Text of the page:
Objective:, A small but significant proportion of patients with major depressive disorder (MDD) report mild manic symptoms which are below the diagnostic threshold for a hypomanic episode. Method:, We tested for an association between sub-threshold manic symptoms and clinical outcome in almost 600 patients with recurrent MDD who also had no known family history of bipolar disorder. Results:, 9.6% of this large sample had a life-time history of sub-threshold manic symptoms. These patients were significantly more likely to have a history of poor response to antidepressants (OR 2.84; 95% CI 1.23,6.56; P < 0.02) and more likely to have experienced psychosis (OR 2.07; 95% CI 1.05,4.09; P < 0.04). They had also experienced more depressive episodes on average (P = 0.006) and were more likely to have been admitted to hospital (P < 0.03). Conclusion:, Sub-threshold manic symptoms in patients with recurrent MDD may be a useful clinical marker for poor response to antidepressants and a more morbid long-term clinical course. [source]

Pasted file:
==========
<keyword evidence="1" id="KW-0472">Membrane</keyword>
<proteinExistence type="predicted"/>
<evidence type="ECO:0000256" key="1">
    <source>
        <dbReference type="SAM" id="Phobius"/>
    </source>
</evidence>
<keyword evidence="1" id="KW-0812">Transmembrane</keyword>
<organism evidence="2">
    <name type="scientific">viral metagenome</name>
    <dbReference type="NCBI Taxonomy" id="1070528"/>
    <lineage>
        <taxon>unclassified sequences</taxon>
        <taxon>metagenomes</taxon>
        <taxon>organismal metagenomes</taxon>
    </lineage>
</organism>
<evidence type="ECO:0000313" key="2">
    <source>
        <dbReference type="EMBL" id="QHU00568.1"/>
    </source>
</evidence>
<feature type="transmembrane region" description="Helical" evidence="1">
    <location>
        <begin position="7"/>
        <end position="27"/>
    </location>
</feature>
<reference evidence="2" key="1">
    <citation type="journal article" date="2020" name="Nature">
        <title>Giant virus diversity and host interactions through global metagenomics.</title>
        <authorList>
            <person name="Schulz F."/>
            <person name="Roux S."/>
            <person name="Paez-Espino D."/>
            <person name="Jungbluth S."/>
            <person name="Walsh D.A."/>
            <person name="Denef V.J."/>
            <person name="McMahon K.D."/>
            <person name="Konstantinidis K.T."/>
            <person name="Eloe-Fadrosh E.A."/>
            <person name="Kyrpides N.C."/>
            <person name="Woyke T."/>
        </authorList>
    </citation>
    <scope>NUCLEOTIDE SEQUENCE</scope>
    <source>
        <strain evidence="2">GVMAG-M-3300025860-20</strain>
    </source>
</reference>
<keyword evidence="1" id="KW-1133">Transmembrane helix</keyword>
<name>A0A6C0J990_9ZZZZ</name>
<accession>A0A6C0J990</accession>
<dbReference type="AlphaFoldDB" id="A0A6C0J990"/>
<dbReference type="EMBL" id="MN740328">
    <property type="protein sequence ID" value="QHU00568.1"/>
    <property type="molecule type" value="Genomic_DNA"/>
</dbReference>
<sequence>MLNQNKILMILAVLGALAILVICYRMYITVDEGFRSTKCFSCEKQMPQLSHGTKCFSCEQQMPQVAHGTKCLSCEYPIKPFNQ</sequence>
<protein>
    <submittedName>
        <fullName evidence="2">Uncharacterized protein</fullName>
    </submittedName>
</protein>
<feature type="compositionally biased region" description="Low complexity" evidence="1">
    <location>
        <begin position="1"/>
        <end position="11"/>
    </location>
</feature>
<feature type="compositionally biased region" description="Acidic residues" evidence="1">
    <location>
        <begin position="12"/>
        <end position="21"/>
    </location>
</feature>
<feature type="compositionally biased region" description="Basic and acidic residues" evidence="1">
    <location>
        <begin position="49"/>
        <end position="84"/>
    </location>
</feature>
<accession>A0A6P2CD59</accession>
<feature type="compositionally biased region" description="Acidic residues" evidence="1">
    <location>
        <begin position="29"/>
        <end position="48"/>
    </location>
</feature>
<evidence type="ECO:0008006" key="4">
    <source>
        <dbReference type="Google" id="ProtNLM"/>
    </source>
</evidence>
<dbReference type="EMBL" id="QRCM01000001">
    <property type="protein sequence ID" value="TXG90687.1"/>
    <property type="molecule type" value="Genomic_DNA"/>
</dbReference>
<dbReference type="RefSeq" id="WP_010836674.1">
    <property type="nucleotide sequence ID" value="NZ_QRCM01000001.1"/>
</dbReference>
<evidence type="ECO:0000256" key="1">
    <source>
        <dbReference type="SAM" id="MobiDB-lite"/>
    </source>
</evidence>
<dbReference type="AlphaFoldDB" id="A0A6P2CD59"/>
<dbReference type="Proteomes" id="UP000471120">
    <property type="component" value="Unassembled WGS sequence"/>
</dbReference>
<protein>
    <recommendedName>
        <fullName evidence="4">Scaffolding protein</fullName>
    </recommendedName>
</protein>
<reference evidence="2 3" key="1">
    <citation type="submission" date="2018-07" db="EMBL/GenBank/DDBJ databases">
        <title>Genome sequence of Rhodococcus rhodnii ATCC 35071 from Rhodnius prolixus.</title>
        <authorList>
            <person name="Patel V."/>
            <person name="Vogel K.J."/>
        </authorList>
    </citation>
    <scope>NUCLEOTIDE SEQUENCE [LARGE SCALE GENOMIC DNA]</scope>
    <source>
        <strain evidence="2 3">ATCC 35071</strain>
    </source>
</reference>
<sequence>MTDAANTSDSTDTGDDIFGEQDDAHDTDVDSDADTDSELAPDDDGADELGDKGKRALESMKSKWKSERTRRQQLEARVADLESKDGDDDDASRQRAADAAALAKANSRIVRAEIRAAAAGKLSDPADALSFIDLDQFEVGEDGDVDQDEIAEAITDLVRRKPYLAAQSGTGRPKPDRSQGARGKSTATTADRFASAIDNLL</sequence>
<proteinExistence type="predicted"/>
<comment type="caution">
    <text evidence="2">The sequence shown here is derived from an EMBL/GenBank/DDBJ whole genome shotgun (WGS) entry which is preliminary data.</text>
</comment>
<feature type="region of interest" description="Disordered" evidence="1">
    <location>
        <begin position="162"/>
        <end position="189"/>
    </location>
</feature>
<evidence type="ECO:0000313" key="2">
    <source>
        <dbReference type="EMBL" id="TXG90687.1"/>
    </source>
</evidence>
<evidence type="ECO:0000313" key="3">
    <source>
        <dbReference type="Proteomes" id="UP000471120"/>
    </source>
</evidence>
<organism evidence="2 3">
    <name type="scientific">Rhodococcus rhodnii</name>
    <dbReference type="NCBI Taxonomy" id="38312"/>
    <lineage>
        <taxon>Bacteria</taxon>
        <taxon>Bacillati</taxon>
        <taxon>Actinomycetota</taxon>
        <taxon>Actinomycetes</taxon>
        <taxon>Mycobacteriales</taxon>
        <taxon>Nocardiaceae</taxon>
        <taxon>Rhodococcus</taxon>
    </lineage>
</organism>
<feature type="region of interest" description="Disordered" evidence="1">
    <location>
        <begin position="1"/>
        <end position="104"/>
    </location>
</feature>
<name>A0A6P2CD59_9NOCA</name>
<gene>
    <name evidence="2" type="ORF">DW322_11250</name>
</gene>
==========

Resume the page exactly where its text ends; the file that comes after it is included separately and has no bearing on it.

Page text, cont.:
Subthreshold depression as a risk indicator for major depressive disorder: a systematic review of prospective studies

    P. Cuijpers